Ben Nadel
On User Experience (UX) Design, JavaScript, ColdFusion, Node.js, Life, and Love.
Ben Nadel at Scotch On The Rock (SOTR) 2010 (London) with: David Phipps
Ben Nadel at Scotch On The Rock (SOTR) 2010 (London) with: David Phipps ( @phipps73 )

RxJS Streams Are Inconsistently Asynchronous In Angular 2 Beta 6

By Ben Nadel on

Now that I'm starting to dig into the RxJS Observable sequences in Angular 2, I'm trying to translate my Promise-based mental model into a Streams-based mental model. And, as I was trying to figure out how to throw errors in the future using RxJS, I noticed a behavior in RxJS streams that is fundamentally different from Promises: where as promises are always asynchronous, RxJS streams are inconsistently asynchronous.


 
 
 

 
 
 
 
 

Run this demo in my JavaScript Demos project on GitHub.

To demonstrate what I mean, all we have to do is create two RxJS streams, one that uses a .delay() operator and one that does not. Then, we can easily log-out the timing of the subscription-based event handlers in the context of the overall page load:

  • <!doctype html>
  • <html>
  • <head>
  • <meta charset="utf-8" />
  •  
  • <title>
  • RxJS Streams Are Inconsistently Asynchronous In Angular 2 Beta 6
  • </title>
  • </head>
  • <body>
  •  
  • <h1>
  • RxJS Streams Are Inconsistently Asynchronous In Angular 2 Beta 6
  • </h1>
  •  
  • <!-- Load demo scripts. -->
  • <script type="text/javascript" src="../../vendor/angularjs-2-beta/6/es6-shim.min.js"></script>
  • <script type="text/javascript" src="../../vendor/angularjs-2-beta/6/Rx.umd.min.js"></script>
  • <script type="text/javascript">
  •  
  • // NOTE: While this demo is not Angular 2 Beta 6 specific, it is using the version
  • // of RxJS that ships with the Angular 2 Betas. As such, I am referring to this
  • // demo as having an Angular 2 Beta 6 context.
  •  
  • // Here, we are subscribing to two different RxJS streams and simply logging the
  • // observed values in the context of the general execution of the page to get a
  • // sense of where, in time, sequences emit events.
  •  
  • console.warn( "RxJS - Script - Begin." );
  •  
  • getStreamA().subscribe(
  • function handleNext( value ) {
  •  
  • console.info( "Stream A value:", value );
  •  
  • }
  • );
  •  
  • console.log( "In between A and B." );
  •  
  • getStreamB().subscribe(
  • function handleNext( value ) {
  •  
  • console.info( "Stream B value:", value );
  •  
  • }
  • );
  •  
  • console.warn( "RxJS - Script - End." );
  •  
  •  
  • // --------------------------------------------------------------------------- //
  • // --------------------------------------------------------------------------- //
  •  
  •  
  • // I return an RxJS observable sequence that happens to be synchronous.
  • function getStreamA() {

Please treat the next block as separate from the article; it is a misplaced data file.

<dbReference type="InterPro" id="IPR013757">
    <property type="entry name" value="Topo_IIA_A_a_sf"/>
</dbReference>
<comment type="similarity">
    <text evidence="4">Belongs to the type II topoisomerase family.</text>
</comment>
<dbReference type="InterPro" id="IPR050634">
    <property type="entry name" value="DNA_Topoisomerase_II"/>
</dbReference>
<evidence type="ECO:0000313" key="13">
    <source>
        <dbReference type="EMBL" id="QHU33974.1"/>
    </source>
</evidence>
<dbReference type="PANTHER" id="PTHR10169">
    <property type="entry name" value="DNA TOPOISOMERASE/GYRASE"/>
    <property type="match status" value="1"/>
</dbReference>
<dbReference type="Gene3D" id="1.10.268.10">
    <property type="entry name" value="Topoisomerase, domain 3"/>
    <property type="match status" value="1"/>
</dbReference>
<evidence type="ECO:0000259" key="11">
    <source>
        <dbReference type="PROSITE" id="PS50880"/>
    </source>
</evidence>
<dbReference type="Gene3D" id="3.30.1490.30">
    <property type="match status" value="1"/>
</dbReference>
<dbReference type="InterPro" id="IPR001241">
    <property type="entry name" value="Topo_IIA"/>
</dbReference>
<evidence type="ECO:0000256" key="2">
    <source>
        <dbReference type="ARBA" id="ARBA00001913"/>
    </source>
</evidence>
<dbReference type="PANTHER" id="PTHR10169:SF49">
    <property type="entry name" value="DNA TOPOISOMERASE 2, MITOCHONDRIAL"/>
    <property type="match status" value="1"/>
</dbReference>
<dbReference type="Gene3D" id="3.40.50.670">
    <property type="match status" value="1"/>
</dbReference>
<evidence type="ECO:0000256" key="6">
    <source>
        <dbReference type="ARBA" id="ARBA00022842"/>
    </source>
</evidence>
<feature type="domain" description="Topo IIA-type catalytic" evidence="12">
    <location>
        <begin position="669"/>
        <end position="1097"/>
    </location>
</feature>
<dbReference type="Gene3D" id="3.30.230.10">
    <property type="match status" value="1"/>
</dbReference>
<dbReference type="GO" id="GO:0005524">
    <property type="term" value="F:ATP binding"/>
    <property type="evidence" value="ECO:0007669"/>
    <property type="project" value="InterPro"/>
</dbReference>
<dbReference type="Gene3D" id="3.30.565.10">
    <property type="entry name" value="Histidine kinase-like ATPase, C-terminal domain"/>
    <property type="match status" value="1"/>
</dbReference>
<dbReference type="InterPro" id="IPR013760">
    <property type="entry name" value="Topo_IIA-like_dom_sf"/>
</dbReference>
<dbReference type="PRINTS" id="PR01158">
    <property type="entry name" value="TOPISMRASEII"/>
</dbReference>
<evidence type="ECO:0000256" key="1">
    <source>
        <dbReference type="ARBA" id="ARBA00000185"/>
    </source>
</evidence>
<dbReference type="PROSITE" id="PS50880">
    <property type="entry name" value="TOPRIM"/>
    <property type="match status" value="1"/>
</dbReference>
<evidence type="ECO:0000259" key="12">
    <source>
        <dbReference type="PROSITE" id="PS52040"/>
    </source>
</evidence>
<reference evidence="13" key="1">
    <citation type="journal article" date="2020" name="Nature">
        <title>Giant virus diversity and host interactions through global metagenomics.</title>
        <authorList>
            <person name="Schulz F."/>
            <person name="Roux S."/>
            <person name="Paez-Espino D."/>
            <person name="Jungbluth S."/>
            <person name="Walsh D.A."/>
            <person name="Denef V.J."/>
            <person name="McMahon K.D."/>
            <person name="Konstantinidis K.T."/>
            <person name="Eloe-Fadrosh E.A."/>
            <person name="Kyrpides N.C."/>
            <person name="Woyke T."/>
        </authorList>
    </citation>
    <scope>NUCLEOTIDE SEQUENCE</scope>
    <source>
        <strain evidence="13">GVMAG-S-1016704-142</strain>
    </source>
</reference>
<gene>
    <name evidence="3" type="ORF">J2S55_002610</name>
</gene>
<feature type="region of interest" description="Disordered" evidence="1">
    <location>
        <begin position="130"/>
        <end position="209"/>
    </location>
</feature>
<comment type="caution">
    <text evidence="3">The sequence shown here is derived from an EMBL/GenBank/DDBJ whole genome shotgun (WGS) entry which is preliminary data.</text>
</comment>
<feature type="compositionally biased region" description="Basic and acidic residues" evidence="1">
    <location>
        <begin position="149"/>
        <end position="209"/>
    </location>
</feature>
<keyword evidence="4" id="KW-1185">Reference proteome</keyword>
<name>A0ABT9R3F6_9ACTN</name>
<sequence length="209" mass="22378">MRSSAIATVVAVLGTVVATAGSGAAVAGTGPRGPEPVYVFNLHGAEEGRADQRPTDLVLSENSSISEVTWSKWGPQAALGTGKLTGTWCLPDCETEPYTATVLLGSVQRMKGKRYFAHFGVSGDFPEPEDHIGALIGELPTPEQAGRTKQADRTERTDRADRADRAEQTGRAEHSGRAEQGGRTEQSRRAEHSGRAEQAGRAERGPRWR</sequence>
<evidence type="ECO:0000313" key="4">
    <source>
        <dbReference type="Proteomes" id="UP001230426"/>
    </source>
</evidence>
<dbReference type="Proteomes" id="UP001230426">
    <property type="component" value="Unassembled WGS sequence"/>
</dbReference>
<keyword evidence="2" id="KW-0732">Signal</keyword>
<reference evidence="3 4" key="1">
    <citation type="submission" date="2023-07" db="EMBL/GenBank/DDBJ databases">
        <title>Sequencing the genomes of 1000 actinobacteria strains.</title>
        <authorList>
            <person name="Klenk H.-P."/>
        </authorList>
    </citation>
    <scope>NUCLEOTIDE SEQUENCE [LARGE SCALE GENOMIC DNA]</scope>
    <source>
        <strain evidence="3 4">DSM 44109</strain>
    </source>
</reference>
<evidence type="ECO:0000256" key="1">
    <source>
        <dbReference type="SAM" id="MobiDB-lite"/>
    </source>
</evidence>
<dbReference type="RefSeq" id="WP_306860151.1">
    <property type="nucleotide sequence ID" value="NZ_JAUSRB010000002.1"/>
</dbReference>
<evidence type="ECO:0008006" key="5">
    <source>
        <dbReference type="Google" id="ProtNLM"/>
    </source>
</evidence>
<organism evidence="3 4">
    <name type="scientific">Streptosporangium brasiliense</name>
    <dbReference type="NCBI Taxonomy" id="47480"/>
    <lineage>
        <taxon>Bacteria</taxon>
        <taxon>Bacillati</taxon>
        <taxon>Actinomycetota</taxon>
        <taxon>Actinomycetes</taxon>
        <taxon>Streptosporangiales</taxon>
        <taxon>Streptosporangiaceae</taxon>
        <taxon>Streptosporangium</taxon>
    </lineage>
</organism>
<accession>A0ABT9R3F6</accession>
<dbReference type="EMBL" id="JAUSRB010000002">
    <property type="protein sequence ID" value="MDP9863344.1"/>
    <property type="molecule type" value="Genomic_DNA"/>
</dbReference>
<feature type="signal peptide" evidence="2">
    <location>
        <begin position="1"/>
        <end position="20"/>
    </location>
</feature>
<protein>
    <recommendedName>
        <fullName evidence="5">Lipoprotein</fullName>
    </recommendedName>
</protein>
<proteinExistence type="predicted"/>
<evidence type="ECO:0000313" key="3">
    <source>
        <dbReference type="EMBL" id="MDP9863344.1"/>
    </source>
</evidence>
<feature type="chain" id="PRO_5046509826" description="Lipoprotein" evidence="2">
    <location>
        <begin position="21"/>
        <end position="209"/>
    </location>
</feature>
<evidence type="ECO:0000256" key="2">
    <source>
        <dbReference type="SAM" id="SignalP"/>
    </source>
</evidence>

•  
  • return( Rx.Observable.of( "stream" ) );
  •  
  • }
  •  
  •  
  • // I return an RxJS observable sequence that happens to include a delay.
  • function getStreamB() {
  •  
  • return( Rx.Observable.of( "stream" ).delay( 10 ) );
  •  
  • }
  •  
  • </script>
  •  
  • </body>
  • </html>

As you can see, we're subscribing to the RxJS streams immediately after they are created (as one would typically do in an application). And, when we run the above code, we get the following output:


 
 
 

 
 RxJS streams are inconsistently asynchronous, depending on the underlying stream implementation, in Angular 2 Beta 6. 
 
 
 

Clearly, Stream A started emitting values immediately (ie, synchronously) after the calling context subscribed to the stream. This is why we can log-out the Stream A value before we log the end of the page load.

Let's quickly compare this to Promises. In the following code, I'm attempting to recreate the same workflow using two Promises instead of RxJS streams:

  • <!doctype html>
  • <html ng-app="Demo">
  • <head>
  • <meta charset="utf-8" />
  •  
  • <title>
  • Promises Are Always Asynchronous In Angular 1.x
  • </title>
  • </head>
  • <body>
  •  
  • <h1>
  • Promises Are Always Asynchronous In Angular 1.x
  • </h1>
  •  
  • <!-- Load scripts. -->
  • <script type="text/javascript" src="../../vendor/angularjs/angular-1.4.7.js"></script>
  • <script type="text/javascript">
  •  
  • angular.module( "Demo", [] ).run(
  • function testPromises( $timeout, $q ) {
  •  
  • // Here, we are binding to two different Promise chains and simply
  • // logging the resolved values in the context of the general execution
  • // of the page to get a sense of where, in time, promises emit values.
  •  
  • console.warn( "Promise - Script - Begin." );
  •  
  • getPromiseA().then(
  • function handleResolve( value ) {
  •  
  • console.info( "Promise A value:", value );
  •  
  • }
  • );
  •  
  • console.log( "In between A and B." );
  •  
  • getPromiseB().then(
  • function handleResolve( value ) {
  •  
  • console.info( "Promise B value:", value );
  •  
  • }
  • );
  •  
  • console.warn( "Promise - Script - End." );
  •  
  •  
  • // ------------------------------------------------------------------- //
  • // ------------------------------------------------------------------- //
  •  
  •  
  • // I return a Promise that resolves immediately.
  • function getPromiseA() {
  •  
  • return( $q.when( "promise" ) );
  •  
  • }
  •  
  •  
  • // I return a Promise that happens to include a delay before resolving.
  • function getPromiseB() {
  •  
  • var promise = $timeout( angular.noop, 10 )